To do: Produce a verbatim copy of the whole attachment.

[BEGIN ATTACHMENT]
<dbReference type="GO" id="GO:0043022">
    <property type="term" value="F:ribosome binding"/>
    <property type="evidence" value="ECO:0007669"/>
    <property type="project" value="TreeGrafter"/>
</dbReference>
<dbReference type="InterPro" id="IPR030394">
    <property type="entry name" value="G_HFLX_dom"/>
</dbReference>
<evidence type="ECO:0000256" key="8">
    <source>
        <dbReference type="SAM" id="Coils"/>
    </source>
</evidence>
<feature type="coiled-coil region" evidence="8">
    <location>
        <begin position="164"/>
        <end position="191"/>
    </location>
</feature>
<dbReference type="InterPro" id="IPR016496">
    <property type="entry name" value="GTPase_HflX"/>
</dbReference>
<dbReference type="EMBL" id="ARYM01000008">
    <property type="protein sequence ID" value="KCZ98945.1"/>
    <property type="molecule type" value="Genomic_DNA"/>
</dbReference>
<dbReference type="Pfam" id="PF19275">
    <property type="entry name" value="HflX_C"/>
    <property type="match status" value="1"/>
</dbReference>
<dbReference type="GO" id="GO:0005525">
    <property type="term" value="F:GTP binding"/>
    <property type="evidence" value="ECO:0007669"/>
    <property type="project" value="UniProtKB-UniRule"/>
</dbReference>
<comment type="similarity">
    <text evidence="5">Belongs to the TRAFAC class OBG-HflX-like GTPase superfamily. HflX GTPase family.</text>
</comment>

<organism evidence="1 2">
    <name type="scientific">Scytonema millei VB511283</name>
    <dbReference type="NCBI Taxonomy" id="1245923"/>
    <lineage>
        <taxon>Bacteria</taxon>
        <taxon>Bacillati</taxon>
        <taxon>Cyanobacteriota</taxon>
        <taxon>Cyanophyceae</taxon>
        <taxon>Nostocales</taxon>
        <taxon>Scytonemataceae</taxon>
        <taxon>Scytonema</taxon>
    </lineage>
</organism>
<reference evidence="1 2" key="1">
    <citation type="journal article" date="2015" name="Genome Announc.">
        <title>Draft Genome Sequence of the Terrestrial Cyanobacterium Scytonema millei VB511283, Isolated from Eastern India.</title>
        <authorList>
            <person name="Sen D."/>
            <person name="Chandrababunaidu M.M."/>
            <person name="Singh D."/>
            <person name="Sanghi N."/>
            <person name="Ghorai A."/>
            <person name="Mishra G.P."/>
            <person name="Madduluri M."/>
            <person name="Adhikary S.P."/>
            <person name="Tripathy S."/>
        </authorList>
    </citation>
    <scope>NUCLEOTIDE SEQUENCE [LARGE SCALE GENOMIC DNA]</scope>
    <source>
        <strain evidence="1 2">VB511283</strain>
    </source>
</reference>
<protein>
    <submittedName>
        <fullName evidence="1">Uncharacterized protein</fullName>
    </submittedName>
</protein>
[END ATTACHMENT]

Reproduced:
<dbReference type="GO" id="GO:0043022">
    <property type="term" value="F:ribosome binding"/>
    <property type="evidence" value="ECO:0007669"/>
    <property type="project" value="TreeGrafter"/>
</dbReference>
<dbReference type="InterPro" id="IPR030394">
    <property type="entry name" value="G_HFLX_dom"/>
</dbReference>
<evidence type="ECO:0000256" key="8">
    <source>
        <dbReference type="SAM" id="Coils"/>
    </source>
</evidence>
<feature type="coiled-coil region" evidence="8">
    <location>
        <begin position="164"/>
        <end position="191"/>
    </location>
</feature>
<dbReference type="InterPro" id="IPR016496">
    <property type="entry name" value="GTPase_HflX"/>
</dbReference>
<dbReference type="EMBL" id="ARYM01000008">
    <property type="protein sequence ID" value="KCZ98945.1"/>
    <property type="molecule type" value="Genomic_DNA"/>
</dbReference>
<dbReference type="Pfam" id="PF19275">
    <property type="entry name" value="HflX_C"/>
    <property type="match status" value="1"/>
</dbReference>
<dbReference type="GO" id="GO:0005525">
    <property type="term" value="F:GTP binding"/>
    <property type="evidence" value="ECO:0007669"/>
    <property type="project" value="UniProtKB-UniRule"/>
</dbReference>
<comment type="similarity">
    <text evidence="5">Belongs to the TRAFAC class OBG-HflX-like GTPase superfamily. HflX GTPase family.</text>
</comment>

<organism evidence="1 2">
    <name type="scientific">Scytonema millei VB511283</name>
    <dbReference type="NCBI Taxonomy" id="1245923"/>
    <lineage>
        <taxon>Bacteria</taxon>
        <taxon>Bacillati</taxon>
        <taxon>Cyanobacteriota</taxon>
        <taxon>Cyanophyceae</taxon>
        <taxon>Nostocales</taxon>
        <taxon>Scytonemataceae</taxon>
        <taxon>Scytonema</taxon>
    </lineage>
</organism>
<reference evidence="1 2" key="1">
    <citation type="journal article" date="2015" name="Genome Announc.">
        <title>Draft Genome Sequence of the Terrestrial Cyanobacterium Scytonema millei VB511283, Isolated from Eastern India.</title>
        <authorList>
            <person name="Sen D."/>
            <person name="Chandrababunaidu M.M."/>
            <person name="Singh D."/>
            <person name="Sanghi N."/>
            <person name="Ghorai A."/>
            <person name="Mishra G.P."/>
            <person name="Madduluri M."/>
            <person name="Adhikary S.P."/>
            <person name="Tripathy S."/>
        </authorList>
    </citation>
    <scope>NUCLEOTIDE SEQUENCE [LARGE SCALE GENOMIC DNA]</scope>
    <source>
        <strain evidence="1 2">VB511283</strain>
    </source>
</reference>
<protein>
    <submittedName>
        <fullName evidence="1">Uncharacterized protein</fullName>
    </submittedName>
</protein>